The ledger seemingly captures a creative, and sometimes hurried, level of activity in the hotel kitchen. Menu items are crossed out, and additions or substitutions to daily menus appear as though they were quickly scribbled in with pencil as market availability forced changes to the day’s plan, or if an unexpected ingredient--like strawberries in February--were suddenly available. On a couple of pages, doodles of a merman and livestock are drawn in the margins, the act of, perhaps, a daydreaming chef. The restaurant’s dishes were mostly French or New England inspired, but there are dishes with Italian, Indian, and West African influences. This latter is seen most prominently in the hotel’s frequent offering of one particular soup called Philadelphia Pepper Pot, which was served at both lunch and dinner.

    Philadelphia Pepper Pot

    Pepper pot soup has its origins in West Africa. Enslaved people from that region brought pepper pot with them to the West Indies, where it was adapted to include salted meats, and from there the soup came to Philadelphia, which traded with the West Indies. The soup utilized the common formula of using what meats and vegetables were available and was adapted to suit local preferences. A recipe for “West Indies Pepper Pot” published in The New Art of Cookery (1792) uses beef brisket, veal, and mutton along with root vegetables, greens, and lobster, and instructs the cook to season it “very hot with Cayan pepper.” Over the years as the recipe continued to be adapted, tripe and veal were more frequently utilized. Beginning in the early 1800s, pepper pot was cooked and sold as street food by free black women, as seen in an 1811 painting by John Lewis Krimmel.

    The widespread fame of pepper pot soup lies in Revolutionary myth. Christopher Ludwick, baker general to George Washington and a German immigrant to Philadelphia, was long given credit for creating pepper pot for Washington’s hungry troops at Valley Forge during the winter of 1777. Celebrated as “the soup that won the war,” Philadelphia pepper pot was later sold as a canned soup by Campbell’s and immortalized by Andy Warhol in his Campbell’s soup series. Although Campbell’s discontinued their soup in 2010, pepper pot still has its own day on the calendar—December 29—due in large part to its Revolutionary War “origin story.”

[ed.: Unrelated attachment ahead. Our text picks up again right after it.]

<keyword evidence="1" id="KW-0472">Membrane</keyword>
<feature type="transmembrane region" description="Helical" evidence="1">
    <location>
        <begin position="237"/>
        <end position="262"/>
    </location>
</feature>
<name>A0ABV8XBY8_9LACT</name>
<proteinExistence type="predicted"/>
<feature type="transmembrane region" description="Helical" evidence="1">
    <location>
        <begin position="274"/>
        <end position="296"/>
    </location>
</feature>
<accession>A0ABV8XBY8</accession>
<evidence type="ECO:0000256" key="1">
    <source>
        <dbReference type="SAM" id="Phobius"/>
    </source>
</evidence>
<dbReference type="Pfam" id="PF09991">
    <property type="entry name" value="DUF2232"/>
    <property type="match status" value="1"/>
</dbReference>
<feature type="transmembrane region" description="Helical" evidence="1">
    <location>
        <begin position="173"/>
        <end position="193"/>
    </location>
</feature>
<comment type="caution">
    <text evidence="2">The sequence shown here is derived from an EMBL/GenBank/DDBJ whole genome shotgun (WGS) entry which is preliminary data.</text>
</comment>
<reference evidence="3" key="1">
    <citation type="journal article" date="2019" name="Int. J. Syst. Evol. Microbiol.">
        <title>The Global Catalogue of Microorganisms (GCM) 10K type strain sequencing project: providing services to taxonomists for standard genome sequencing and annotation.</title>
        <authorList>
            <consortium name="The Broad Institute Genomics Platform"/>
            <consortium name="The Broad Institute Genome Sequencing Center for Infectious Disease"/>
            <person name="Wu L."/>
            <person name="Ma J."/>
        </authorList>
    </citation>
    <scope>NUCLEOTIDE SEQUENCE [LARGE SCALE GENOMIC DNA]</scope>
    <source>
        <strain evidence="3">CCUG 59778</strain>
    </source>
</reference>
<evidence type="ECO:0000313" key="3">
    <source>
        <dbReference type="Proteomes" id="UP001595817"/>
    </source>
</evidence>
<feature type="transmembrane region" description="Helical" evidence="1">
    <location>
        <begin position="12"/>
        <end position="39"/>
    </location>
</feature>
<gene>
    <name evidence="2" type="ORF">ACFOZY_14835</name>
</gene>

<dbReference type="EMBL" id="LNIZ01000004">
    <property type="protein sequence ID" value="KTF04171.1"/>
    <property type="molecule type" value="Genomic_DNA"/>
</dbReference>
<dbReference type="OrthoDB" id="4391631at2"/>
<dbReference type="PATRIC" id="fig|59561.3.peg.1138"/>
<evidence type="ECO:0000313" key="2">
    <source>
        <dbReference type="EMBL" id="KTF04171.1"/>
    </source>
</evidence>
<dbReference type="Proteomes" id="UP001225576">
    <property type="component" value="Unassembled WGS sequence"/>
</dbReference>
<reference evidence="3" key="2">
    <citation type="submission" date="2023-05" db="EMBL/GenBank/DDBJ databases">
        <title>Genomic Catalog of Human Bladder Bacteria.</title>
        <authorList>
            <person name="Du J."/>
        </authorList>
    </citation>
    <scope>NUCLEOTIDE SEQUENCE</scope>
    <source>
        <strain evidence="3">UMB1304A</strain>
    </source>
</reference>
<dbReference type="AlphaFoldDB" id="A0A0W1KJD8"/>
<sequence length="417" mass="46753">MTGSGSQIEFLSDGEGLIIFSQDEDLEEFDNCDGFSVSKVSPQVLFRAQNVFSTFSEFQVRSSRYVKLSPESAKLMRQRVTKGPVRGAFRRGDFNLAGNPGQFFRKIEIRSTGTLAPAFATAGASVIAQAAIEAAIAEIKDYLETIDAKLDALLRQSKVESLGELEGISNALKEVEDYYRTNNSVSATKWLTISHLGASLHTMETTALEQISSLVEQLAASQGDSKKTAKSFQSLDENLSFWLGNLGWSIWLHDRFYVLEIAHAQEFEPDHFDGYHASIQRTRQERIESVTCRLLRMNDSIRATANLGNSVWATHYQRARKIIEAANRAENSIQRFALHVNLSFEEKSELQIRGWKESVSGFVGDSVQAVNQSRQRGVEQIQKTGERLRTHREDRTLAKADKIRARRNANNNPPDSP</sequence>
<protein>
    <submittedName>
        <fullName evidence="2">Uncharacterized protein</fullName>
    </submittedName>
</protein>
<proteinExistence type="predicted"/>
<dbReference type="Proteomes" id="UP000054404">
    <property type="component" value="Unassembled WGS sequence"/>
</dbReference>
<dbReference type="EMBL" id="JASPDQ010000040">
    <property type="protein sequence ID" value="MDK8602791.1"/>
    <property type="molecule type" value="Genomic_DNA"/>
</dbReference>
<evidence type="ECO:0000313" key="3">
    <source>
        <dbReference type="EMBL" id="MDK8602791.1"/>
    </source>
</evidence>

The soup was so much a part of Philadelphia’s culture that the city’s Clover Club served it for Thanksgiving in 1901. Around the same time, recipes for the soup were found in local papers across the United States, with nearly as many variations as there were home cooks. Sadly, the Berkeley Hotel’s recipe for their version of the soup is unknown, but its frequent appearance on the menu indicates that regardless of season or meal, Philadelphia Pepper Pot was a perennial favorite.


    By Stephanie Call, Curator of Manuscripts

    For Further Reading

    ABIGAIL (Massachusetts Historical Society's online library catalog) includes a bibliographic record for the Berkeley Hotel’s Menu Ledger.

    Early 20th century newspapers printed a variety of recipes for Pepper Pot Soup:

    The Topeka State Journal’s recipe noted that “the genuine Philadelphia pepper pot is made very hot and plenty of pepper corns are added which give it the name.”

    The Indianapolis Journal’s version added heavy cream and green peppers, but reduced the amount of peppercorns.

    The Pacific Commercial Advertiser’s version included dumplings made of biscuit dough.

    Biggs, Tracy. “Pepper Pot Soup: The soup that won the war” in the Minot Daily News, January 4, 2017.

    Boston Landmarks Commission. Berkeley Building, 1975.

    Colonial Williamsburg Historic Foodways. “Pepper Pot Soup,” October 28, 2002.

    Galper, Allan S. “Building Boston’s Back Bay: marriage of money and hygiene” in Historical Journal of Massachusetts, vol. 23, no. 1 (Winter 1995), p. 61-78.

    Hopkins, Tonya. “How to Make Pepper Pot Soup” in The Philadelphia Citizen, September 3, 2019.

    Map of Berkeley and Boylston Streets in Atlas of the city of Boston : Boston proper : from actual surveys and official plans. Philadelphia: G. W. Bromley, 1898.

    Sammarco, Anthony Mitchell. Back Bay Through Time. Arcadia Publishing, 2018.

    Taplin, Theresa Altieri. “Philadelphia Pepper Pot” in The Encyclopedia of Greater Philadelphia. Rutgers University, 2020.